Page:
Friday, September 17, 2004

Somebody'sgot to set an example. Paul Baker had a great, if dated in terms of character and plot references, essay on Coronation Street on his web site. In it, he made the point that Corrie is often quite instructional in its portrayal of public behaviour. For example, if a character rode a bicycle, she would always be seen wearing the full complement of protective gear—helmet, reflective vest, clips 'round the trouser cuffs, etc. North Americans like to think that the Street is an oasis of gritty social realism, especially compared to American soaps. In Britain, though, Corrie is just mass entertainment, and about as realistic as any country's mass entertainment is when compared to real life in that country.

I was reminded of the concept of Coronation Street characters as exemplars of proper behaviour last week during the eight-hour post-Olympic mega Corrie omnibus. There was a scene where Martin Platt's mobile starts ringing while he's driving through Manchester. Did he answer the phone and continue driving? Did he heck as like. No, he pulled the car into a convenient parking spot, then picked up the phone. One should always devote one's full attention to driving.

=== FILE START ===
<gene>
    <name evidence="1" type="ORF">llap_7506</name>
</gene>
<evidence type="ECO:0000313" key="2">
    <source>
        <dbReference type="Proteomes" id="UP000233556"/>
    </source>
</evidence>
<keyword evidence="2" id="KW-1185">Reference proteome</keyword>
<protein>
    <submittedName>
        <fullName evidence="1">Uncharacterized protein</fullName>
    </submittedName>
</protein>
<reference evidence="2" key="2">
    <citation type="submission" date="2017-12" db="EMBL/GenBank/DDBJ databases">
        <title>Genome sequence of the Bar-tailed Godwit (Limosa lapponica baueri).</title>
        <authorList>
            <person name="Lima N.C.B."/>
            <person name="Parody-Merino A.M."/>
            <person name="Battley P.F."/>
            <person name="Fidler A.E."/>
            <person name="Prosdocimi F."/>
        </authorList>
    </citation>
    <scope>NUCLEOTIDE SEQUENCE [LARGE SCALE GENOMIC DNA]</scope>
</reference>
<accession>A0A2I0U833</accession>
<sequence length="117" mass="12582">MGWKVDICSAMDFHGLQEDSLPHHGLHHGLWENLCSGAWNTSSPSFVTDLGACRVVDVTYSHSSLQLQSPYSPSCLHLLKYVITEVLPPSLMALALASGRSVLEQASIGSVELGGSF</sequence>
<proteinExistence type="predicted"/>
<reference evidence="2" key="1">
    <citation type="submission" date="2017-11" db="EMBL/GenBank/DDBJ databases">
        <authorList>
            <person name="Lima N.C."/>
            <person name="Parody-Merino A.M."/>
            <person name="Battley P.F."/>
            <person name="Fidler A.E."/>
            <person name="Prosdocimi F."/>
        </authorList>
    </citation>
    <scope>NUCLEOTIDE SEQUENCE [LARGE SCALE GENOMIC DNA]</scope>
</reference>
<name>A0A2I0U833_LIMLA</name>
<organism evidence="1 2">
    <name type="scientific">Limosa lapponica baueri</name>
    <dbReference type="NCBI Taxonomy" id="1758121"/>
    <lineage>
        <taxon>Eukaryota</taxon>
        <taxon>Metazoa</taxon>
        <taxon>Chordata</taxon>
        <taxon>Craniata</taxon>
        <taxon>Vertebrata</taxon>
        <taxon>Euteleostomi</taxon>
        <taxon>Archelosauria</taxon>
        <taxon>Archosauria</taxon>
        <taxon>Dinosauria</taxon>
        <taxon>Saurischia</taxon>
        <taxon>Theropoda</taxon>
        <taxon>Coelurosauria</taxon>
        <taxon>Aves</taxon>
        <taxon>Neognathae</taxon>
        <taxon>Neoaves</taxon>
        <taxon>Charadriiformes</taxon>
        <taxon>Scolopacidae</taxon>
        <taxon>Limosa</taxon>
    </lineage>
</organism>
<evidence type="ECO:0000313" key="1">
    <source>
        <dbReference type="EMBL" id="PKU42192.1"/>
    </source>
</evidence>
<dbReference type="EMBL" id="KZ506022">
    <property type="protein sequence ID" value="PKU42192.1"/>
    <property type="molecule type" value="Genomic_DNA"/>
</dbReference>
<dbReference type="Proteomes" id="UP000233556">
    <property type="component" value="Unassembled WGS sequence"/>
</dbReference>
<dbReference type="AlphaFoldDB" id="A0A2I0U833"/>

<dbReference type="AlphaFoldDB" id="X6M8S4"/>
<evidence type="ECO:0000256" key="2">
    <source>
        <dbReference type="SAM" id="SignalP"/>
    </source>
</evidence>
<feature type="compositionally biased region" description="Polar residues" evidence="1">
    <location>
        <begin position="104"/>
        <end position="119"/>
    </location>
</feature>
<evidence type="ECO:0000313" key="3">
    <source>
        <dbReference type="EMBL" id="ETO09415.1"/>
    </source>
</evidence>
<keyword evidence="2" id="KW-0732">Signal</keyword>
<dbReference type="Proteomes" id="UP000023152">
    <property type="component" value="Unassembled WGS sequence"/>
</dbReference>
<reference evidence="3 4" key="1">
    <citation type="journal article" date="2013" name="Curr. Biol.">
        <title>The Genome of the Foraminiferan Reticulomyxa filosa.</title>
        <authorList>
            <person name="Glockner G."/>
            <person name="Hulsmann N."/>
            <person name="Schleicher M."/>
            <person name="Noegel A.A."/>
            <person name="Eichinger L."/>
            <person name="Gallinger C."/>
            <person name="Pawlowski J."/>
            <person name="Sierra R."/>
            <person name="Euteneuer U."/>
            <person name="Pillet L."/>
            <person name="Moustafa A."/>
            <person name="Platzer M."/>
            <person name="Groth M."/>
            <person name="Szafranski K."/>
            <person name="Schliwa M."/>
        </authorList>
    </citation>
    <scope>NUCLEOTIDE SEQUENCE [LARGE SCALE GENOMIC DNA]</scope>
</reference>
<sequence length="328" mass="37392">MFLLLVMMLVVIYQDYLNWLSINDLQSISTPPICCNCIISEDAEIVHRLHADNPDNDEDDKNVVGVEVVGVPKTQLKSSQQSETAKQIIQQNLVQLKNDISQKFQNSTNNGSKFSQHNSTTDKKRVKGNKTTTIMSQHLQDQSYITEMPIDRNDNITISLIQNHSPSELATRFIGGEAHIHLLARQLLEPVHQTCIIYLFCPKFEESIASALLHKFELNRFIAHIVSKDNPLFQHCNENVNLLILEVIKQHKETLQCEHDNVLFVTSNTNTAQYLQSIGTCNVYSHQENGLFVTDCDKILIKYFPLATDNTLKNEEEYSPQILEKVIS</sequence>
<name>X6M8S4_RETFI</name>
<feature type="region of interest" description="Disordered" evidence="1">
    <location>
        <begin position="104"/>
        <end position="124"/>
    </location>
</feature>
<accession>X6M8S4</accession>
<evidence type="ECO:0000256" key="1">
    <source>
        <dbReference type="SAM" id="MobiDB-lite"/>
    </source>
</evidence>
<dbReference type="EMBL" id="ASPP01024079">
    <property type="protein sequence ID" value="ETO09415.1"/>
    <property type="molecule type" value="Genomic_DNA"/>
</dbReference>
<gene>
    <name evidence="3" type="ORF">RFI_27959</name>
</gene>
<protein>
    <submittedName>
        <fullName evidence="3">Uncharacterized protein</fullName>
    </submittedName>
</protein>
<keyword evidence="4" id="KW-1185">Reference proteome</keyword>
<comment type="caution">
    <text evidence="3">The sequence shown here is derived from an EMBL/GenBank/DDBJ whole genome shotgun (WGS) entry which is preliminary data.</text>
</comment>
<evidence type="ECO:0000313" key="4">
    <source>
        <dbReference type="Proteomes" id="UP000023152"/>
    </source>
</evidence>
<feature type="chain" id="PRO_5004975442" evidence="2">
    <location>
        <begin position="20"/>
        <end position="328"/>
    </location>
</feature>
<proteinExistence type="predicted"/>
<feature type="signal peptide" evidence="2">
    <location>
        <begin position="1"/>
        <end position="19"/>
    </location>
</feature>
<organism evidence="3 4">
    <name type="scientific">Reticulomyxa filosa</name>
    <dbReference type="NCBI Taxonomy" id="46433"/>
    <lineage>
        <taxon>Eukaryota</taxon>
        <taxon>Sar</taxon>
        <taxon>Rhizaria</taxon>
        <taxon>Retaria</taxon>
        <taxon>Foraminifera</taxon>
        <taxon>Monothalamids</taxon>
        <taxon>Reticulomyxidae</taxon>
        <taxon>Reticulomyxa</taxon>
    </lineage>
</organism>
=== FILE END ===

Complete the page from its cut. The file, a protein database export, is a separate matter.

I was impressed. Martin, you're a role model to us all. Except for the fact that you've shacked up with a 16-year-old.
I've been bookless on transit for the past few weeks. At least I have metal mags to get me through the drought. They make me paranoid though; they blow my cover. I don't want to upset my seatmate when they glance over and get an eyeful of the half page Cattle Decapitation ad in Terrorizer or whatever I'm hunched over.

Fancy came through for me today and scored me a promo copy of Neil Peart's new book, Traveling Music. It came with the unspoken agreement that I'll be reviewing it for sub-T, so I'd better take notes while I read it.

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